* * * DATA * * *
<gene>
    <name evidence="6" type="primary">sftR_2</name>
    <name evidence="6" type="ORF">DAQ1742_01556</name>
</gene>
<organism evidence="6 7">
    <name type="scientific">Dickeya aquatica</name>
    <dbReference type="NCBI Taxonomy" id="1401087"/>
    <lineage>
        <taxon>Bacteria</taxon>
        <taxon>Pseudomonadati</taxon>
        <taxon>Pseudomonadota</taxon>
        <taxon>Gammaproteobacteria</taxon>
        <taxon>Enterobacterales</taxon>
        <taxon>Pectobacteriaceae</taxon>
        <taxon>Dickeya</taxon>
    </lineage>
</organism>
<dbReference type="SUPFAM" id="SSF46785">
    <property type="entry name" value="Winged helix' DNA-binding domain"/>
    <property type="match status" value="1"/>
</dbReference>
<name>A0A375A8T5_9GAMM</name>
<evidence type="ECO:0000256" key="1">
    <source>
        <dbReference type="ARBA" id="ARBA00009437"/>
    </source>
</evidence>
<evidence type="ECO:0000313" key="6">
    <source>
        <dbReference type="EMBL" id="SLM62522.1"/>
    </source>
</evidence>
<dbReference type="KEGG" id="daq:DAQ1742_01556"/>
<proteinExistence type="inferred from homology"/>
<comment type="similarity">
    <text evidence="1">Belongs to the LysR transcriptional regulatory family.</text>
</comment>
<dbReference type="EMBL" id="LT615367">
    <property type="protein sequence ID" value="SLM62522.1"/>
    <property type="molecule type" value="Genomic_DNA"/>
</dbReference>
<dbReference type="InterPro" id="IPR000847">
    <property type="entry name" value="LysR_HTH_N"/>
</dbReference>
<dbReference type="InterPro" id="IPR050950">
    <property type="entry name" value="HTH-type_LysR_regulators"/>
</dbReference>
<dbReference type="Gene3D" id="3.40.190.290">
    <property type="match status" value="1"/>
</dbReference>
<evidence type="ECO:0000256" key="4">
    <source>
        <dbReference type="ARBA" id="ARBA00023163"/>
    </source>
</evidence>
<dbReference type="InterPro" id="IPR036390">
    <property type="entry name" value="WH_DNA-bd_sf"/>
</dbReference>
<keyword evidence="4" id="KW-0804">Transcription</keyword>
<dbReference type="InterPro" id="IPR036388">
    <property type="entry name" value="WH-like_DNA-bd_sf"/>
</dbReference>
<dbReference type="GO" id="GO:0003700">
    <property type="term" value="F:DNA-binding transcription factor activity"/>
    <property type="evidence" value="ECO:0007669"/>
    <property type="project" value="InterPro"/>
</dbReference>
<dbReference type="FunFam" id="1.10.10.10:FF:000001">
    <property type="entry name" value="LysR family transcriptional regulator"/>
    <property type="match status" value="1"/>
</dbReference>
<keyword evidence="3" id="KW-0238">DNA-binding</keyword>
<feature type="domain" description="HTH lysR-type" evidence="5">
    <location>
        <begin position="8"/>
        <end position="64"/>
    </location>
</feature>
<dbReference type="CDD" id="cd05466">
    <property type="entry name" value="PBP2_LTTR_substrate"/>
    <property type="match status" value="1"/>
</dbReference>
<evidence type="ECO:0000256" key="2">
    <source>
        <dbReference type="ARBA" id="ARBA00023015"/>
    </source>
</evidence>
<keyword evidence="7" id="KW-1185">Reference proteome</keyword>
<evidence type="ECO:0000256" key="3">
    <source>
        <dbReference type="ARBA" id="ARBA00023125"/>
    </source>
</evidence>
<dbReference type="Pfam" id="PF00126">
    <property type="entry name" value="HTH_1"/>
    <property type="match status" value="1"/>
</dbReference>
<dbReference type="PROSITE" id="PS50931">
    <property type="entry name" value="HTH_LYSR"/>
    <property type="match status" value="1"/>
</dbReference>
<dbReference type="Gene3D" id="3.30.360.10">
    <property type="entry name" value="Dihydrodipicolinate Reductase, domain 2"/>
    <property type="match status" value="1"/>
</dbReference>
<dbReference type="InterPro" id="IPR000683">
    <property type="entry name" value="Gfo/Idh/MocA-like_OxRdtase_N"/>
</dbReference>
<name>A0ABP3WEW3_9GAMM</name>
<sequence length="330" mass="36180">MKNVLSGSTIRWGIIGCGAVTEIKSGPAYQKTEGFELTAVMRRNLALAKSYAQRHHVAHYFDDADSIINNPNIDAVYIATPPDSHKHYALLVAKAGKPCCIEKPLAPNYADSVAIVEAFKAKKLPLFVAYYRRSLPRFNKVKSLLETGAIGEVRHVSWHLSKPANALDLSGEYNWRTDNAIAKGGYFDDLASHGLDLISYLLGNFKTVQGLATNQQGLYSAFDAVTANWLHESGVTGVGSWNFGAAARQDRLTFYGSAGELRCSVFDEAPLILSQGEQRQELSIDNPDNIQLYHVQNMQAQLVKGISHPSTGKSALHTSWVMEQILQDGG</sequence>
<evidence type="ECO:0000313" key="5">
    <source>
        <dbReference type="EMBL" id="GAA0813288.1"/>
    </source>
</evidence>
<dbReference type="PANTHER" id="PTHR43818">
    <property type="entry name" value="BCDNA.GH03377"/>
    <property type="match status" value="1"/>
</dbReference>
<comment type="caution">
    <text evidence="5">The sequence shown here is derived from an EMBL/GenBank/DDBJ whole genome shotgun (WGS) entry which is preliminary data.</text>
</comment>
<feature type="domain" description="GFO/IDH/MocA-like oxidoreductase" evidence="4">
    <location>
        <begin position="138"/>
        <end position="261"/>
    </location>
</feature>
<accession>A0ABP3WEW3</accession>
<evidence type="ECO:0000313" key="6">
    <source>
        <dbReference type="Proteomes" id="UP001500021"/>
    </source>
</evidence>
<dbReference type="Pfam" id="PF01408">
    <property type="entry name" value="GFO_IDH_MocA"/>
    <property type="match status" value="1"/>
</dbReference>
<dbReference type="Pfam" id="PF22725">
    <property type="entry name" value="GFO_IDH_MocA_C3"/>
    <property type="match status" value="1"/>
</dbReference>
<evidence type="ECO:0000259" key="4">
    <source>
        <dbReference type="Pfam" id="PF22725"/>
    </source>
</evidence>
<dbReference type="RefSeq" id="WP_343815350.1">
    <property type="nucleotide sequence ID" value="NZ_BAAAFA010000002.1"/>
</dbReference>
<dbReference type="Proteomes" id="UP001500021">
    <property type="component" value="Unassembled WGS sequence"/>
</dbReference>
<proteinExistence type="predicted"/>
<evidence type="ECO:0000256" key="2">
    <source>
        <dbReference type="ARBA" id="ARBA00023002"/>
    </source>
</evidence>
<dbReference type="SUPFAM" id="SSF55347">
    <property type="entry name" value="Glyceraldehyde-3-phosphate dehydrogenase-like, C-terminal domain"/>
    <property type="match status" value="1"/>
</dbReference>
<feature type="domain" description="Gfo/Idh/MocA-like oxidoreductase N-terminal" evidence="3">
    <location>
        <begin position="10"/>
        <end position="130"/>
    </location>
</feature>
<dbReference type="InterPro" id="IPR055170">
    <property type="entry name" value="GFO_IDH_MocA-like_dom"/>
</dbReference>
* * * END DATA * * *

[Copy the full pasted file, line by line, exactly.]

<gene>
    <name evidence="6" type="primary">sftR_2</name>
    <name evidence="6" type="ORF">DAQ1742_01556</name>
</gene>
<organism evidence="6 7">
    <name type="scientific">Dickeya aquatica</name>
    <dbReference type="NCBI Taxonomy" id="1401087"/>
    <lineage>
        <taxon>Bacteria</taxon>
        <taxon>Pseudomonadati</taxon>
        <taxon>Pseudomonadota</taxon>
        <taxon>Gammaproteobacteria</taxon>
        <taxon>Enterobacterales</taxon>
        <taxon>Pectobacteriaceae</taxon>
        <taxon>Dickeya</taxon>
    </lineage>
</organism>
<dbReference type="SUPFAM" id="SSF46785">
    <property type="entry name" value="Winged helix' DNA-binding domain"/>
    <property type="match status" value="1"/>
</dbReference>
<name>A0A375A8T5_9GAMM</name>
<evidence type="ECO:0000256" key="1">
    <source>
        <dbReference type="ARBA" id="ARBA00009437"/>
    </source>
</evidence>
<evidence type="ECO:0000313" key="6">
    <source>
        <dbReference type="EMBL" id="SLM62522.1"/>
    </source>
</evidence>
<dbReference type="KEGG" id="daq:DAQ1742_01556"/>
<proteinExistence type="inferred from homology"/>
<comment type="similarity">
    <text evidence="1">Belongs to the LysR transcriptional regulatory family.</text>
</comment>
<dbReference type="EMBL" id="LT615367">
    <property type="protein sequence ID" value="SLM62522.1"/>
    <property type="molecule type" value="Genomic_DNA"/>
</dbReference>
<dbReference type="InterPro" id="IPR000847">
    <property type="entry name" value="LysR_HTH_N"/>
</dbReference>
<dbReference type="InterPro" id="IPR050950">
    <property type="entry name" value="HTH-type_LysR_regulators"/>
</dbReference>
<dbReference type="Gene3D" id="3.40.190.290">
    <property type="match status" value="1"/>
</dbReference>
<evidence type="ECO:0000256" key="4">
    <source>
        <dbReference type="ARBA" id="ARBA00023163"/>
    </source>
</evidence>
<dbReference type="InterPro" id="IPR036390">
    <property type="entry name" value="WH_DNA-bd_sf"/>
</dbReference>
<keyword evidence="4" id="KW-0804">Transcription</keyword>
<dbReference type="InterPro" id="IPR036388">
    <property type="entry name" value="WH-like_DNA-bd_sf"/>
</dbReference>
<dbReference type="GO" id="GO:0003700">
    <property type="term" value="F:DNA-binding transcription factor activity"/>
    <property type="evidence" value="ECO:0007669"/>
    <property type="project" value="InterPro"/>
</dbReference>
<dbReference type="FunFam" id="1.10.10.10:FF:000001">
    <property type="entry name" value="LysR family transcriptional regulator"/>
    <property type="match status" value="1"/>
</dbReference>
<keyword evidence="3" id="KW-0238">DNA-binding</keyword>
<feature type="domain" description="HTH lysR-type" evidence="5">
    <location>
        <begin position="8"/>
        <end position="64"/>
    </location>
</feature>
<dbReference type="CDD" id="cd05466">
    <property type="entry name" value="PBP2_LTTR_substrate"/>
    <property type="match status" value="1"/>
</dbReference>
<evidence type="ECO:0000256" key="2">
    <source>
        <dbReference type="ARBA" id="ARBA00023015"/>
    </source>
</evidence>
<keyword evidence="7" id="KW-1185">Reference proteome</keyword>
<evidence type="ECO:0000256" key="3">
    <source>
        <dbReference type="ARBA" id="ARBA00023125"/>
    </source>
</evidence>
<dbReference type="Pfam" id="PF00126">
    <property type="entry name" value="HTH_1"/>
    <property type="match status" value="1"/>
</dbReference>
<dbReference type="PROSITE" id="PS50931">
    <property type="entry name" value="HTH_LYSR"/>
    <property type="match status" value="1"/>
</dbReference>
<dbReference type="Gene3D" id="3.30.360.10">
    <property type="entry name" value="Dihydrodipicolinate Reductase, domain 2"/>
    <property type="match status" value="1"/>
</dbReference>
<dbReference type="InterPro" id="IPR000683">
    <property type="entry name" value="Gfo/Idh/MocA-like_OxRdtase_N"/>
</dbReference>
<name>A0ABP3WEW3_9GAMM</name>
<sequence length="330" mass="36180">MKNVLSGSTIRWGIIGCGAVTEIKSGPAYQKTEGFELTAVMRRNLALAKSYAQRHHVAHYFDDADSIINNPNIDAVYIATPPDSHKHYALLVAKAGKPCCIEKPLAPNYADSVAIVEAFKAKKLPLFVAYYRRSLPRFNKVKSLLETGAIGEVRHVSWHLSKPANALDLSGEYNWRTDNAIAKGGYFDDLASHGLDLISYLLGNFKTVQGLATNQQGLYSAFDAVTANWLHESGVTGVGSWNFGAAARQDRLTFYGSAGELRCSVFDEAPLILSQGEQRQELSIDNPDNIQLYHVQNMQAQLVKGISHPSTGKSALHTSWVMEQILQDGG</sequence>
<evidence type="ECO:0000313" key="5">
    <source>
        <dbReference type="EMBL" id="GAA0813288.1"/>
    </source>
</evidence>
<dbReference type="PANTHER" id="PTHR43818">
    <property type="entry name" value="BCDNA.GH03377"/>
    <property type="match status" value="1"/>
</dbReference>
<comment type="caution">
    <text evidence="5">The sequence shown here is derived from an EMBL/GenBank/DDBJ whole genome shotgun (WGS) entry which is preliminary data.</text>
</comment>
<feature type="domain" description="GFO/IDH/MocA-like oxidoreductase" evidence="4">
    <location>
        <begin position="138"/>
        <end position="261"/>
    </location>
</feature>
<accession>A0ABP3WEW3</accession>
<evidence type="ECO:0000313" key="6">
    <source>
        <dbReference type="Proteomes" id="UP001500021"/>
    </source>
</evidence>
<dbReference type="Pfam" id="PF01408">
    <property type="entry name" value="GFO_IDH_MocA"/>
    <property type="match status" value="1"/>
</dbReference>
<dbReference type="Pfam" id="PF22725">
    <property type="entry name" value="GFO_IDH_MocA_C3"/>
    <property type="match status" value="1"/>
</dbReference>
<evidence type="ECO:0000259" key="4">
    <source>
        <dbReference type="Pfam" id="PF22725"/>
    </source>
</evidence>
<dbReference type="RefSeq" id="WP_343815350.1">
    <property type="nucleotide sequence ID" value="NZ_BAAAFA010000002.1"/>
</dbReference>
<dbReference type="Proteomes" id="UP001500021">
    <property type="component" value="Unassembled WGS sequence"/>
</dbReference>
<proteinExistence type="predicted"/>
<evidence type="ECO:0000256" key="2">
    <source>
        <dbReference type="ARBA" id="ARBA00023002"/>
    </source>
</evidence>
<dbReference type="SUPFAM" id="SSF55347">
    <property type="entry name" value="Glyceraldehyde-3-phosphate dehydrogenase-like, C-terminal domain"/>
    <property type="match status" value="1"/>
</dbReference>
<feature type="domain" description="Gfo/Idh/MocA-like oxidoreductase N-terminal" evidence="3">
    <location>
        <begin position="10"/>
        <end position="130"/>
    </location>
</feature>
<dbReference type="InterPro" id="IPR055170">
    <property type="entry name" value="GFO_IDH_MocA-like_dom"/>
</dbReference>